From checking blood sugar frequently, eating a healthy diet, going to doctor’s appointments and staying active, there is a lot that diabetic patients have to strike off from their daily to-do lists. All this might make them forget their feet until one day when they ache severely.
Foot problems and diabetes have been friends for ages. If you have diabetes, foot problems will come your way. Therefore, you should take extra care of your feet if you want to walk with confidence, even in your 80s.
Two most common foot problem
- Diabetic neuropathy
Patients with uncontrolled diabetes are more prone to nerve damage, which can cause numbness in their feet. Diabetes neuropathy is a serious diabetes complication, and as many as 50% of the people with diabetes suffer from it. In this condition, the patients’ feet become so insensitive that they are unaware of any soreness, irritation, or infection in their feet.
Because patients suffering from diabetes don’t receive any tangible signal of infection on their feet, their infections can escalate into gangrene (the death of a tissue due to lack of blood supply) or ulcers; and patients with gangrene often require amputation.
The symptoms of diabetic neuropathy depend on the affected nerves and can range from pain and numbness in the legs and feet to issues with the digestive system, urinary tract, blood vessels, and heart.
Though the causes of diabetic neuropathy are unknown, it is believed that uncontrolled high blood sugar damages nerves and hampers their ability to send signals. This leads to nerve damage, thereby insensitivity.
- Blood sugar management is crucial for preventing diabetic neuropathy. Doctors recommend that diabetic patients should have an A1C test at least twice a year. This test is conducted to check the average blood sugar level for the past 2-3 months.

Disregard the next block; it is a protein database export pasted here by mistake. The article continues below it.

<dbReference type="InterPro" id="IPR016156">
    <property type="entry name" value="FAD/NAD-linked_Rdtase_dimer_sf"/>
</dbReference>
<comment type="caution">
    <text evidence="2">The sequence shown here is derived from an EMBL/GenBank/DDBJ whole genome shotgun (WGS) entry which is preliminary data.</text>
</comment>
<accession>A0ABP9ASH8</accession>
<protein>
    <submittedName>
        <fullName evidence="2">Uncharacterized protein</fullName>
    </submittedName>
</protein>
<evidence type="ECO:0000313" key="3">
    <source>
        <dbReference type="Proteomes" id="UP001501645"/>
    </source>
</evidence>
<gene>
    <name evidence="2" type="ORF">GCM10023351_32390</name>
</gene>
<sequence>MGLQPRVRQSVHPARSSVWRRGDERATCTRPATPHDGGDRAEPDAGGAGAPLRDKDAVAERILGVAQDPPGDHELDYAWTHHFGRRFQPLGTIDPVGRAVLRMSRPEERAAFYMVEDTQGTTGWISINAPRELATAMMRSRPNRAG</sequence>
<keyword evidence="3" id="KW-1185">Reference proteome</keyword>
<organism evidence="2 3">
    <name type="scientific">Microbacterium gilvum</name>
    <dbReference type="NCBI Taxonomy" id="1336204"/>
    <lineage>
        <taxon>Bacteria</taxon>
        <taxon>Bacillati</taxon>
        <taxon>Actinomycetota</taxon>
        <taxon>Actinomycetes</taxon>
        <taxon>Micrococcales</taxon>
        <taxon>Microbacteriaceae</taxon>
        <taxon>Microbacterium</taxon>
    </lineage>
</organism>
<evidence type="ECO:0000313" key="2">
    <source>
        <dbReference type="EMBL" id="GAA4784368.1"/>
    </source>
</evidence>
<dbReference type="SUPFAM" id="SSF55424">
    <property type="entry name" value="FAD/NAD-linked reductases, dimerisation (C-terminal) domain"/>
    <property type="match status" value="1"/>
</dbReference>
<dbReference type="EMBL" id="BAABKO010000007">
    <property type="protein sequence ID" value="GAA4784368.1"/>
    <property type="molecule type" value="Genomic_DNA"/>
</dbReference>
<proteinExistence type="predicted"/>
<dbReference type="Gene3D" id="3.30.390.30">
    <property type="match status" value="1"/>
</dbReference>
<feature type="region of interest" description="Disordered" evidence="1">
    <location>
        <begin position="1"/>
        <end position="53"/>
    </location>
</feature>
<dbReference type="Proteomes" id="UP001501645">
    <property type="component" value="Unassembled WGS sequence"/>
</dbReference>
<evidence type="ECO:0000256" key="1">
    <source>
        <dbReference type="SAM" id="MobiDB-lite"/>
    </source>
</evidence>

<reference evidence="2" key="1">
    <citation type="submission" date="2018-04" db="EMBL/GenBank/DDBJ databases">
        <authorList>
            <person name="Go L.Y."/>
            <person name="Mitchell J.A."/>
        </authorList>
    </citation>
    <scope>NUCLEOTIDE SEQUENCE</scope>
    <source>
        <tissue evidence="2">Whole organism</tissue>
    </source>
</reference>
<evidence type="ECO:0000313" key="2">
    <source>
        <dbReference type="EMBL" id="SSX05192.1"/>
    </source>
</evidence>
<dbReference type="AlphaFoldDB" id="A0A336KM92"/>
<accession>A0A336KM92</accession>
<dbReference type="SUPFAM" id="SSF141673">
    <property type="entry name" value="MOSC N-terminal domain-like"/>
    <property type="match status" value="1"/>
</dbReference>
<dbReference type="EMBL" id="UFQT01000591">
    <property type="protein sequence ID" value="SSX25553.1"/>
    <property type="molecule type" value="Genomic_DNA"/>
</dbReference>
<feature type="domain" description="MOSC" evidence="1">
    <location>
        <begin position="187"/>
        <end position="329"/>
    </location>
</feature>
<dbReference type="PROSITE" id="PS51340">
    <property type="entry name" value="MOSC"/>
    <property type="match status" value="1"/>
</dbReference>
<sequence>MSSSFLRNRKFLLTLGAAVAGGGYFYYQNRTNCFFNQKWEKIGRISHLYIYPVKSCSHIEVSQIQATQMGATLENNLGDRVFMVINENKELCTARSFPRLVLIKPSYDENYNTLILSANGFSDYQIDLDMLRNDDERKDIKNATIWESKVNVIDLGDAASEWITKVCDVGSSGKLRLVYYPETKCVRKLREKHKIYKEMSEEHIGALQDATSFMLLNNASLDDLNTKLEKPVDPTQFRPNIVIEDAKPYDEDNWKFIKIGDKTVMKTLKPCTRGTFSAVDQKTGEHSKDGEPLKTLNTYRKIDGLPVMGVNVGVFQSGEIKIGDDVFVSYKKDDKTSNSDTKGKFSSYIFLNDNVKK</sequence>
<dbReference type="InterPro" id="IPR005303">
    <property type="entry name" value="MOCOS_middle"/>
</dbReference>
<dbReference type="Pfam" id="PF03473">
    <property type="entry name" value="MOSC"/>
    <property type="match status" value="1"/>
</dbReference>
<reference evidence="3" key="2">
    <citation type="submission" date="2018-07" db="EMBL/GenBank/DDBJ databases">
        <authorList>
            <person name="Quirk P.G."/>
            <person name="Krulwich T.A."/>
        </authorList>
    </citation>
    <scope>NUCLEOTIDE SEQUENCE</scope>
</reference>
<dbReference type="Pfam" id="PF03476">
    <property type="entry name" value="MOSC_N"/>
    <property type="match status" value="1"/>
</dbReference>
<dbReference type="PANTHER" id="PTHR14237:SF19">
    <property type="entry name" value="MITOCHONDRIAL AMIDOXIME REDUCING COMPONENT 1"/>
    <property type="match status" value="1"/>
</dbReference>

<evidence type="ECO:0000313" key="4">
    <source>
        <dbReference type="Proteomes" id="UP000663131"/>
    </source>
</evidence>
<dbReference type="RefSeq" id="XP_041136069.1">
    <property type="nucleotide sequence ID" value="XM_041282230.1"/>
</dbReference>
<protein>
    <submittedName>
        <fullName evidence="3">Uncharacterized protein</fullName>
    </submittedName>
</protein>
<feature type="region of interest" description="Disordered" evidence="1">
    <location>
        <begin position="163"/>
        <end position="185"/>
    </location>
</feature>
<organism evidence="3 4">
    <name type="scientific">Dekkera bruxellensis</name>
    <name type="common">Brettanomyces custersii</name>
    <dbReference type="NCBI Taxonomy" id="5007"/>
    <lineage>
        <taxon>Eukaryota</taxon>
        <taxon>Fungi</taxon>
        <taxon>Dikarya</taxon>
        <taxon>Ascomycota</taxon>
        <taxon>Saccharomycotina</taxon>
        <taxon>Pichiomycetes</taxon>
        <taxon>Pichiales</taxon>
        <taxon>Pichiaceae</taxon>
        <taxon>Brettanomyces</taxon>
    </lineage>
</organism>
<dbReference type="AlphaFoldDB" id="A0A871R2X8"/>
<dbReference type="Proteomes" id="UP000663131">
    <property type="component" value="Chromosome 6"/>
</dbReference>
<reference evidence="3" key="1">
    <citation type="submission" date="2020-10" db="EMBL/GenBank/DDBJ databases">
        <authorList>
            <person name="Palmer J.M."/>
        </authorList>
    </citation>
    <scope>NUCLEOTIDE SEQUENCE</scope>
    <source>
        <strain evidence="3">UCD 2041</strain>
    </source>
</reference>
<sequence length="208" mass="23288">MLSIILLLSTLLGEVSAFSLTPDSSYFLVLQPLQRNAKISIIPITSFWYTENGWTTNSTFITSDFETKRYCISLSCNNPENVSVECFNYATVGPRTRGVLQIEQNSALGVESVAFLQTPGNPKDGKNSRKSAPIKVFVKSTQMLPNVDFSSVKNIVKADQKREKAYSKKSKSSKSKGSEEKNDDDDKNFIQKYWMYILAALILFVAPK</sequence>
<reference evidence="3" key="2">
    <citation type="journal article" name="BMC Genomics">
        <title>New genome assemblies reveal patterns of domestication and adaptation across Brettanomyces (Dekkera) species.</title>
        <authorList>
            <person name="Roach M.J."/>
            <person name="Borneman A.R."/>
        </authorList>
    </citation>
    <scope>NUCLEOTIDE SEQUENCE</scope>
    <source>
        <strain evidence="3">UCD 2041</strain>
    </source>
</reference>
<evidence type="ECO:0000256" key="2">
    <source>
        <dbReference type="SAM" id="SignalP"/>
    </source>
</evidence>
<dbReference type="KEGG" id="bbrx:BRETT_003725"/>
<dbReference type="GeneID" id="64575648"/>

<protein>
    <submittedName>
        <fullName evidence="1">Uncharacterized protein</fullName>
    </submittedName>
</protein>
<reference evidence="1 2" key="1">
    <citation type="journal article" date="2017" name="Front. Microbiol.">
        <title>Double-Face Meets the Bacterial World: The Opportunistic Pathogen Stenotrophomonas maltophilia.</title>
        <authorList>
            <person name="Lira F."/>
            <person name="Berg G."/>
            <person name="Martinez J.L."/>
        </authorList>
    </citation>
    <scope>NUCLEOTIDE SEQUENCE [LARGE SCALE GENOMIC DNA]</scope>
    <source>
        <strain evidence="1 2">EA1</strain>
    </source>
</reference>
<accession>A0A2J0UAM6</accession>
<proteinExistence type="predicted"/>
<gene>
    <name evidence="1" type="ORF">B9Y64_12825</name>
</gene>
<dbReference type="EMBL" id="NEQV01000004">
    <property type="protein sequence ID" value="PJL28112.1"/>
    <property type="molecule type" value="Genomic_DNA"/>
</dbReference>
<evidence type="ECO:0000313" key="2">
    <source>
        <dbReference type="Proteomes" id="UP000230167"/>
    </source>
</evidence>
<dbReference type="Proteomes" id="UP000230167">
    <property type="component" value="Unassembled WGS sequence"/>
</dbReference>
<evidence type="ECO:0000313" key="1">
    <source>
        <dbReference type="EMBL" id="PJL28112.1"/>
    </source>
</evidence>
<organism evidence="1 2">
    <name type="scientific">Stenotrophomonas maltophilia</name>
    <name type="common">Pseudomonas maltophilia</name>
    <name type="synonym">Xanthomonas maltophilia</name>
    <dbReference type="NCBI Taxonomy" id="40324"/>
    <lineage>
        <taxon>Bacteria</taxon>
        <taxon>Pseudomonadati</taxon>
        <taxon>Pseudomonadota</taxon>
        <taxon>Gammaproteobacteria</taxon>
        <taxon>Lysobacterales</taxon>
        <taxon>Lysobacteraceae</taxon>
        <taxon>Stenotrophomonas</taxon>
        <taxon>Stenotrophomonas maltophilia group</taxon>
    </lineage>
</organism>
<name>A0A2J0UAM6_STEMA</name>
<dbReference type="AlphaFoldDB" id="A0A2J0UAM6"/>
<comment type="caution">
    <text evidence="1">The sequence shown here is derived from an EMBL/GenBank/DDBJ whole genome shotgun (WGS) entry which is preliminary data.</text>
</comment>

- A thorough and frequent foot examination is another must-do to prevent the development of foot problems like foot ulcers and gangrene. Good foot care habits include checking feet every day, keeping them clean, moisturizing them, trimming toenails carefully, and wearing cushioned and well-fitted shoes.
- Peripheral vascular disease (PVD)
Peripheral vascular disease is a blood circulation disorder wherein the fatty deposits block blood vessels beyond the heart and brain, resulting in low blood circulation. The arteries of people suffering from PVD are hardened, and this condition is known as arteriosclerosis. Eventually, plaque builds up in a vessel and limits the flow of blood and oxygen to various parts of the body.
If the plague growth progresses, clots develop and block the arteries entirely. If left untreated, this leads to organ damage and loss of fingers, toes, and limbs. Due to the insufficient blood supply, wounds take longer to heal in people who have diabetes. Again, as the infection does not heal faster, it often leads to ulcers and gangrene.
PVD can be divided into two categories: functional PVD and organic PVD. In functional PVD, there is no damage to the blood vessels’ structures, but they widen and narrow in response to other factors like brain signals and temperature changes. On the other hand, the blood vessels undergo certain changes like inflammation, plaque, and tissue damage in organic PVD.
- Avoid smoking
- Control your blood sugar
- Exercise regularly
- Maintain lower cholesterol and blood pressure
- Eat a healthy diet with lower saturated fats
- Maintain a healthy weight
Visit FootDocStore for diabetic solutions
FootDocStore.com is our online store dedicated to enhancing foot health. If diabetes has made you susceptible to many foot problems, we have the solutions to treat those problems. Our products include podiatrist-approved pain-relieving gels, foot creams, compression support socks, and wound care gels.
For more questions or concerns, you can call us at 1-631-277-8900, leave us a mail at firstname.lastname@example.org or fill out a simple online form. One of our representatives will get in touch with you shortly!